Community-designed, built and managed toilet blocks in Indian cities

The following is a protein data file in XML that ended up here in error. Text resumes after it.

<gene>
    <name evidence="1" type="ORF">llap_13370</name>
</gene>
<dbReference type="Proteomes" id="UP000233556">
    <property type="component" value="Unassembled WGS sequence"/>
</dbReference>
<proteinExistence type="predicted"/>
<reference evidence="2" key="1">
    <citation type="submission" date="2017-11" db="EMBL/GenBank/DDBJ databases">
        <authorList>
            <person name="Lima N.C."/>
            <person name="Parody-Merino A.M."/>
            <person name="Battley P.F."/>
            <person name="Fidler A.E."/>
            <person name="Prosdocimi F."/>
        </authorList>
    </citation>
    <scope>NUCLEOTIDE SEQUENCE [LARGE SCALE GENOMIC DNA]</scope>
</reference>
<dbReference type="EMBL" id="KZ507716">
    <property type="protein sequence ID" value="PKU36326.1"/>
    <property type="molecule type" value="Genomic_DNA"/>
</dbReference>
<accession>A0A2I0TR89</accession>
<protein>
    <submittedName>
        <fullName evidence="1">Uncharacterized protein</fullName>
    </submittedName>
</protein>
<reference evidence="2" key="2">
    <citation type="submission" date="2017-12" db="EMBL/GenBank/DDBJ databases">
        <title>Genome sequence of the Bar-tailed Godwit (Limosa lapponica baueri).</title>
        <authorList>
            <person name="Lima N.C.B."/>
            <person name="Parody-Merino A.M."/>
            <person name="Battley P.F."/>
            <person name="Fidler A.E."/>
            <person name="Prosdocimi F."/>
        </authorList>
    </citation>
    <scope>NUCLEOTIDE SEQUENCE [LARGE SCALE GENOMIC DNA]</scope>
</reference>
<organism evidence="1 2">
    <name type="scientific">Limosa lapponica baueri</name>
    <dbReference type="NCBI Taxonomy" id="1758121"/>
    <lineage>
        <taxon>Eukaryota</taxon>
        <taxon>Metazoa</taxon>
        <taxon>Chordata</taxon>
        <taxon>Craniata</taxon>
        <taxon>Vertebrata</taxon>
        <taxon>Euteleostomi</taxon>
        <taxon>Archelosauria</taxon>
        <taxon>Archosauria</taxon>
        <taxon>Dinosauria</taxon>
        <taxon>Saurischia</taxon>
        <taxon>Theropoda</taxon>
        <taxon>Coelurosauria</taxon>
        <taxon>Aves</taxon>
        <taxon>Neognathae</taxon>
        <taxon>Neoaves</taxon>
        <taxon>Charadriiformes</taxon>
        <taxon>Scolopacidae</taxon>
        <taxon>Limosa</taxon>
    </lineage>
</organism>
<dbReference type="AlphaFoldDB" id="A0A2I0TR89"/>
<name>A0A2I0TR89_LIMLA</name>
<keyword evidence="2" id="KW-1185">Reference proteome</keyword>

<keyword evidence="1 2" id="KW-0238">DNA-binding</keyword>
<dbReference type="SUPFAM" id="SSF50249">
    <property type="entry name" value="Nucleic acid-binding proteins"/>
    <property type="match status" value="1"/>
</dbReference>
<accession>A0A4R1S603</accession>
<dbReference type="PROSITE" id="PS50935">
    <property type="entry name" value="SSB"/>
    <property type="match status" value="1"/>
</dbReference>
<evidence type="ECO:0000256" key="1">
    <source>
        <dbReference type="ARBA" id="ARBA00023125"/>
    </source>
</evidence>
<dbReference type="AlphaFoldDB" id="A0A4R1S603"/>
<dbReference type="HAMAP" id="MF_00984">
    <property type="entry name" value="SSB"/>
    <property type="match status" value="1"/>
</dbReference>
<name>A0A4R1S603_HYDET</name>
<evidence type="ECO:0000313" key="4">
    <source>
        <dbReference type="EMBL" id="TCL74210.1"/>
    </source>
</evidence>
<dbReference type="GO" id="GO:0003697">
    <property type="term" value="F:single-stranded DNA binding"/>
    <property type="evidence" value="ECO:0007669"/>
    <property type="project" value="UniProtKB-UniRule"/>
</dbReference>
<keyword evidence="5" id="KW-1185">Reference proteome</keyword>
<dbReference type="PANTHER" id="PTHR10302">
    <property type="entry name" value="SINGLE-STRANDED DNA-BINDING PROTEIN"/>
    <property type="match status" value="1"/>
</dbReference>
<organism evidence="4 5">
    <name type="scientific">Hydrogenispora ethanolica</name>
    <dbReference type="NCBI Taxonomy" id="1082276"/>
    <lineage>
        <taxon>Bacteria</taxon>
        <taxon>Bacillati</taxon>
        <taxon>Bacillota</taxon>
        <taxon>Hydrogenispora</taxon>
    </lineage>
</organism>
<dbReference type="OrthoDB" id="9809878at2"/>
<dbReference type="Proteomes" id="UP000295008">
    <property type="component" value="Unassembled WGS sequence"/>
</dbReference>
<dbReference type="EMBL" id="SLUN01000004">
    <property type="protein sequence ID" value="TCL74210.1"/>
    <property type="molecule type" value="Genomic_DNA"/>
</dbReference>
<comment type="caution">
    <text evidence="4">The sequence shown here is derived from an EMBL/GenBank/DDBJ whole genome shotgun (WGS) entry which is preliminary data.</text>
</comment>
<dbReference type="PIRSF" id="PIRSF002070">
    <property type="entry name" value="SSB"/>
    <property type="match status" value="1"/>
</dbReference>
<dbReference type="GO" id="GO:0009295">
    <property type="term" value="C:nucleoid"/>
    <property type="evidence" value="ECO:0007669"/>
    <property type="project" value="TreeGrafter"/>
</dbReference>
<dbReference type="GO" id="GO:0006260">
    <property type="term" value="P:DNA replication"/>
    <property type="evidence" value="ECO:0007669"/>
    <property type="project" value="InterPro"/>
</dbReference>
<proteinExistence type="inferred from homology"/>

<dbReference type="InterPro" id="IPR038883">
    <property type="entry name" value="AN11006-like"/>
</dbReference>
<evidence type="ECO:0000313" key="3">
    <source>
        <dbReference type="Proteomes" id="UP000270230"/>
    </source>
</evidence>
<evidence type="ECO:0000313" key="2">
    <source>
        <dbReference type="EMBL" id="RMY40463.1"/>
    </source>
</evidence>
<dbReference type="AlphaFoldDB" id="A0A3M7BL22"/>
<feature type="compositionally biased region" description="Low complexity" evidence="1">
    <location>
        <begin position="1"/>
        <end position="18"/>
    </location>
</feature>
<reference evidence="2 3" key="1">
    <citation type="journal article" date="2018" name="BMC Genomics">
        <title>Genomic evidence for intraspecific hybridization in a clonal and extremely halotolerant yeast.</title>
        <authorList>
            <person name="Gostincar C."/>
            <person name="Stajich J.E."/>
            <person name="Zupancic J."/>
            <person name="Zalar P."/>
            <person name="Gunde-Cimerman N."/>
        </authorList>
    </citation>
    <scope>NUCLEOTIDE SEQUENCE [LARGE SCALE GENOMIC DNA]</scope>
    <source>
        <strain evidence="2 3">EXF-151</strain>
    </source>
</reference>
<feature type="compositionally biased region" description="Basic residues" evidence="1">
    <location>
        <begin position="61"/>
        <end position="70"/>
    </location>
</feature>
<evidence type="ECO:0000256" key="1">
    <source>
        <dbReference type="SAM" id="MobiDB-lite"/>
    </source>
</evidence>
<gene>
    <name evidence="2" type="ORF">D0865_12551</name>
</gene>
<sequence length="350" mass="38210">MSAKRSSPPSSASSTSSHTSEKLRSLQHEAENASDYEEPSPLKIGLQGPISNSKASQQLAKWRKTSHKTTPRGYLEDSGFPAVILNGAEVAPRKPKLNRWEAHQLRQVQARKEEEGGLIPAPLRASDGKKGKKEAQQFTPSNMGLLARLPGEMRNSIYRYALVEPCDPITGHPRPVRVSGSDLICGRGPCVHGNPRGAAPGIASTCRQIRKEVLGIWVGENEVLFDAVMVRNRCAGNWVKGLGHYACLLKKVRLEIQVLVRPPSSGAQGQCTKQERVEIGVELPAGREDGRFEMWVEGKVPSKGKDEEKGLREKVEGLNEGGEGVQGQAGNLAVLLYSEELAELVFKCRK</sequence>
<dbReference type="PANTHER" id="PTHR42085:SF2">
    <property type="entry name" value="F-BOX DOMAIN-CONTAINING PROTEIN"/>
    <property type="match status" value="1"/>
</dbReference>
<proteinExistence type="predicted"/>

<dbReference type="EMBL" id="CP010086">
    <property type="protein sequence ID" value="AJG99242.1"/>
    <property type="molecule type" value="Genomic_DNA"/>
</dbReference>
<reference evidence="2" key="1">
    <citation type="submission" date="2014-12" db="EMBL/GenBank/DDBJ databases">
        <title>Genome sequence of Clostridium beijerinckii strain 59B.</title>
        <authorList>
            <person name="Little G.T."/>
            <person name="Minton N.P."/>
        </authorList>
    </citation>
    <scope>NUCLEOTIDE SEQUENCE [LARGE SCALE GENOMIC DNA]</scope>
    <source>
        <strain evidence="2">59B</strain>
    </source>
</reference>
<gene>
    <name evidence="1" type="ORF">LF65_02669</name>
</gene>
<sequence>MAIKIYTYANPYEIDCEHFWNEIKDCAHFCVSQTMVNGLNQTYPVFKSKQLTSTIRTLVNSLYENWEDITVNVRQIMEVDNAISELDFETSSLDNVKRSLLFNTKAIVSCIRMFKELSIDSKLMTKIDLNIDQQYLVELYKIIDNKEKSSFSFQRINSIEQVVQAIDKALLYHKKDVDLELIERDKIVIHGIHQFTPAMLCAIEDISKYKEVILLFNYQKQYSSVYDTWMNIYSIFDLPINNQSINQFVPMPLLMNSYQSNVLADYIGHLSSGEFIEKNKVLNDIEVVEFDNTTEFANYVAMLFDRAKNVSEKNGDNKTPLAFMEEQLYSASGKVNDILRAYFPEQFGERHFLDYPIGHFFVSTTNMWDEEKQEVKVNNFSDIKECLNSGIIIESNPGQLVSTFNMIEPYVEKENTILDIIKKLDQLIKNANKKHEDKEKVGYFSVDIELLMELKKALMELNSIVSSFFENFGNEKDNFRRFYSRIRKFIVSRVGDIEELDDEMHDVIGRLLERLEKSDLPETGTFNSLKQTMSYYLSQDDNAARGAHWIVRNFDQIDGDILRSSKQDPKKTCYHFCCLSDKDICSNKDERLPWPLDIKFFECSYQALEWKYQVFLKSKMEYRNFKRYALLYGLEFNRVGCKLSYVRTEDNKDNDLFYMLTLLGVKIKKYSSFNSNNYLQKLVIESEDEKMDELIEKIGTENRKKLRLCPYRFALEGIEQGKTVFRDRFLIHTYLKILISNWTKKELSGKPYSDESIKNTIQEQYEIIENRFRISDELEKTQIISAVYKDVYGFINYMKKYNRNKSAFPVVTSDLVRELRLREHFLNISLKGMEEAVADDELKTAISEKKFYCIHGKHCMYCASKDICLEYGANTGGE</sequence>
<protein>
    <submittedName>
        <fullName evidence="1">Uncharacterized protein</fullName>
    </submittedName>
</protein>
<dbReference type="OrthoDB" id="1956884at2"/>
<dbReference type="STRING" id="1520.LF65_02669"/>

This paper describes the ten-year programme of communitydesigned, built and managed toilet blocks undertaken by urban poor federations and women’s cooperatives, with support from the Indian NGO SPARC. This programme has reached hundreds of thousands of poor urban dwellers with much improved sanitation and facilities for washing; it has also demonstrated how such provision is affordable and manageable for all Indian cities. But this programme has also demonstrated to city authorities the capacity and competence of urban poor organizations, and helped change the relationship between the residents of slums and local government agencies. The paper begins by explaining why sanitation has been neglected, and describes the inadequacies in government sanitation programmes. It then describes the first experiments with community sanitation and the difficult negotiations in many cities, including Mumbai, Kanpur and Bangalore. Then it discusses the major community toilet programmes that developed in Pune and Mumbai. It highlights the innovations that allowed these to work better than previous public toilet blocks, the reasons why the urban poor organizations took on these projects, the lessons learnt and the ways in which community toilet blocks helped address other problems faced by the urban poor.